Background: As I’ve said before, requests for hip/piriformis stretches are, by far, the most common request I receive.  So I’m aiming to do a sequence of 5-8 hip stretches, to help you all get started and find a few that work well for you and your body.  I won’t differentiate too much between the hips and piriformis – some of the hip stretches may do a great job on your piriformis, others may not.  But there are lots of small muscles in your hip area, and the tight muscle(s) you are feeling may or may not actually be (only) your piriformis.  Ultimately, it doesn’t matter – we’ll stretch them all!

Depending on the relative tightness of your hips, and the exact geometry of your body, you may also feel this stretch extend down from your hips along the outside of your leg.  You probably call this your “IT band”.  Quick note: Your actual IT (iliotibial) band is connective tissue, which can be stretched just a little bit.  But if you feel a stretch in the upper third of the outer thigh, then the muscle that you are feeling stretch is most likely your Tensor Fasciae Latae (TFL), which ultimately inserts into your IT tract (band).  Runners, especially, often use “IT band” to refer to the whole length.  Regardless, the stretch is the same – just trying to add some education into our stretching sessions!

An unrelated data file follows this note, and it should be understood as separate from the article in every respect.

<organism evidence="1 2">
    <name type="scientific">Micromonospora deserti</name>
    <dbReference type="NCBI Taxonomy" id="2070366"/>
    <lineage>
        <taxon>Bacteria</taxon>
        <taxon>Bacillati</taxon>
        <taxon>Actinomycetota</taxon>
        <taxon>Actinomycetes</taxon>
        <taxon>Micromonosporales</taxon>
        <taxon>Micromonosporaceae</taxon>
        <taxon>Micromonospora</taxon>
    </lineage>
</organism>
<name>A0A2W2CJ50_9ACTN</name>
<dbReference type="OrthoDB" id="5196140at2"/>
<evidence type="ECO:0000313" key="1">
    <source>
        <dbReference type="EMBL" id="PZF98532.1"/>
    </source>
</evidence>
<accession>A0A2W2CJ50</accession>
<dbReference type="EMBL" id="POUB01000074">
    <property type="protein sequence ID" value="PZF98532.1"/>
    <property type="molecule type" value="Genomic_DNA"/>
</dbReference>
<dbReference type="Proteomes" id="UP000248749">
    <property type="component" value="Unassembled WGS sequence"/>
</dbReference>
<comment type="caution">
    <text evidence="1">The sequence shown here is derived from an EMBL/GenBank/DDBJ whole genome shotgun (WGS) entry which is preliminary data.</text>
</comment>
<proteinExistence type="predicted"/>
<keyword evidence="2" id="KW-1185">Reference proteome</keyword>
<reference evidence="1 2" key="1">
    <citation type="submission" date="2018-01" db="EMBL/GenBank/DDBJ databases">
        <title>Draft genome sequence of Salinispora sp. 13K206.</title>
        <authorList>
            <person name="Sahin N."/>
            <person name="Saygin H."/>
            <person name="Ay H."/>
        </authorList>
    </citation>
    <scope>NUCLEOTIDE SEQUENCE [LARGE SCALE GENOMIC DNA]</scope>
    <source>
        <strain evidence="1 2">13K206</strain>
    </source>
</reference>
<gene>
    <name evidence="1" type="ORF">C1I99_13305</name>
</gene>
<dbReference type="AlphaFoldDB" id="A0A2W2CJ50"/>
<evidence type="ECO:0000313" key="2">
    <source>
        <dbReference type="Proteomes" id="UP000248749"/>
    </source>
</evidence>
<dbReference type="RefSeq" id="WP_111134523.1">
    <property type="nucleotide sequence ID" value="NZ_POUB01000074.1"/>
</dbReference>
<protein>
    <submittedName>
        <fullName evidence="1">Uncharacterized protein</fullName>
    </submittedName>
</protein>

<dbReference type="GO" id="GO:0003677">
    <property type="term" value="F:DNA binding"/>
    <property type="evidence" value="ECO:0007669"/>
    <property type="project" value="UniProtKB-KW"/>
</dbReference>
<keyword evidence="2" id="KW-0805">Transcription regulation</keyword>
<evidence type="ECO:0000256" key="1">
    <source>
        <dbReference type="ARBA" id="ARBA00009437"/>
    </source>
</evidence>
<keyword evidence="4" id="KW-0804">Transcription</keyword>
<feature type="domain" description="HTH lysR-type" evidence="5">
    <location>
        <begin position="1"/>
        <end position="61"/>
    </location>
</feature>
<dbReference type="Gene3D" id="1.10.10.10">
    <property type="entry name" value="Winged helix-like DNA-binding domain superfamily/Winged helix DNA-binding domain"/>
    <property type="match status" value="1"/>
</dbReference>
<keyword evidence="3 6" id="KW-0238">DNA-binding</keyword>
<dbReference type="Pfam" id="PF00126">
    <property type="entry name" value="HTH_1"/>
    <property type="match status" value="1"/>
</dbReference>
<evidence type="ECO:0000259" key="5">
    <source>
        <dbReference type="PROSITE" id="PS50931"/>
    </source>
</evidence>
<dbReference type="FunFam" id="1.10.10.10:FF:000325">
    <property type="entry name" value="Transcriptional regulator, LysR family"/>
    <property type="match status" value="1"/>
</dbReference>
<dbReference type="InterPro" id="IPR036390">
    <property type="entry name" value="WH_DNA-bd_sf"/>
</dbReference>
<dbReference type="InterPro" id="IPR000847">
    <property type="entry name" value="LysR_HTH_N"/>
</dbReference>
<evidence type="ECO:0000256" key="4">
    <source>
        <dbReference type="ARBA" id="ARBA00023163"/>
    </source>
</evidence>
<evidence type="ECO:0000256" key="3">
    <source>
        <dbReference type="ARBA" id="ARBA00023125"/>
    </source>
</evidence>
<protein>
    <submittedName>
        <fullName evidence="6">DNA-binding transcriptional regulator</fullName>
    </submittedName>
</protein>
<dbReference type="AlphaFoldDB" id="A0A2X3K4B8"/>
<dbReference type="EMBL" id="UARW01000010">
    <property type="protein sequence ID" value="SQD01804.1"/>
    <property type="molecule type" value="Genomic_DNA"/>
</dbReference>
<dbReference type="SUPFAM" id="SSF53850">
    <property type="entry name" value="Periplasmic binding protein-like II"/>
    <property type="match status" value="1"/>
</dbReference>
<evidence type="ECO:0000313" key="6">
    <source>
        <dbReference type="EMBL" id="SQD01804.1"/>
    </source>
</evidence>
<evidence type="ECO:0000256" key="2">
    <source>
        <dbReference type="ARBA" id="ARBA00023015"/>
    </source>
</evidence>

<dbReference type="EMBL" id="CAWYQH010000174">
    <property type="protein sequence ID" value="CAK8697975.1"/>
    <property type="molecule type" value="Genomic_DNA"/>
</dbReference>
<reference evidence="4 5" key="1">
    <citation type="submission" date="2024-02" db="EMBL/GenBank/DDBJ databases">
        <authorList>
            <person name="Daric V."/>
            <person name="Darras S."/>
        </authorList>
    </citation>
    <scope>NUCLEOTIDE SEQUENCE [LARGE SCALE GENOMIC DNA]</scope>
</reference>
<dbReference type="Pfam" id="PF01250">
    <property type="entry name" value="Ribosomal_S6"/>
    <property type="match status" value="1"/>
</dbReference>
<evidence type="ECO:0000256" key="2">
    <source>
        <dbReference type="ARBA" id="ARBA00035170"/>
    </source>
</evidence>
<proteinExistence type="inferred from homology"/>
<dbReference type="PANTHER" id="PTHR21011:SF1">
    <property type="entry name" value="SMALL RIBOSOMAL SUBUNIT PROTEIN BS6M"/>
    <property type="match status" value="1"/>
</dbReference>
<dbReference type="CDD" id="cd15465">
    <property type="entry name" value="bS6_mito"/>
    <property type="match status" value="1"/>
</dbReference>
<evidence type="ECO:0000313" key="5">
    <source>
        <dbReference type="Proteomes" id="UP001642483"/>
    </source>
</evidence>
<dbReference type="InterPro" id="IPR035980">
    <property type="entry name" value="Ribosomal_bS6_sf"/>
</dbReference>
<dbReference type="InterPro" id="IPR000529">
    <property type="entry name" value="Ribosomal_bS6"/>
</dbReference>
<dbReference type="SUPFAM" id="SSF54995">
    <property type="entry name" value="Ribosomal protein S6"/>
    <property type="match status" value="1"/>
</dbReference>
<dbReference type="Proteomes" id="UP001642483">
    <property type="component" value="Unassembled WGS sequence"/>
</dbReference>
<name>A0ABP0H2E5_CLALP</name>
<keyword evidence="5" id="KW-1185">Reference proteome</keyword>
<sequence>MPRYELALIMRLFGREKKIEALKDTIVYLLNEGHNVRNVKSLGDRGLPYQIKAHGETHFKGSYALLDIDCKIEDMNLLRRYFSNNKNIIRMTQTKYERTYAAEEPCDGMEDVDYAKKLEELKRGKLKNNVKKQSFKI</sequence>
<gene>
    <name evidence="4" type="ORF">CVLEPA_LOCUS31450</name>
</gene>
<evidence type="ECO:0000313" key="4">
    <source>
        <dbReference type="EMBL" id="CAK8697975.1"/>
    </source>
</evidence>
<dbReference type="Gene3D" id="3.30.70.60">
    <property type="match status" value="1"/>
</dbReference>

Contraindications: Nothing major here.  This stretch puts less pressure and potential twisting on the knees than the other hip stretches I’ve shared – but if you have knee issues, move in and out of this pose cautiously.  But generally, this pose is quite supported and stable.

Set-Up:

Sit on the floor (slightly soft surface)
Center weight evenly on sitz (sitting) bones (the bone in each butt cheek that you sit on)
Bend knees, soles of feet on floor
Stabilize core, sit up straight

Relax outside of right leg onto the floor, as though coming into cross-legged position
Adjust right knee to be centered (left-to-right) with respect to torso (move right foot further out and/or behind to get proper knee position)

Position right leg

Position right leg

Bend left leg and stack over right leg (knee over knee)

Position left leg on top

Position left leg on top

From the front, you’ll look something like this:

View from the front.  Don't mind my furrowed brow.  It was sunny?

View from the front. Don’t mind my furrowed brow. It was sunny?

Stretch: You may feel a stretch simply sitting up straight.  For a greater stretch, start by lifting your spine straight, then tipping forward from the hips (with a straight back).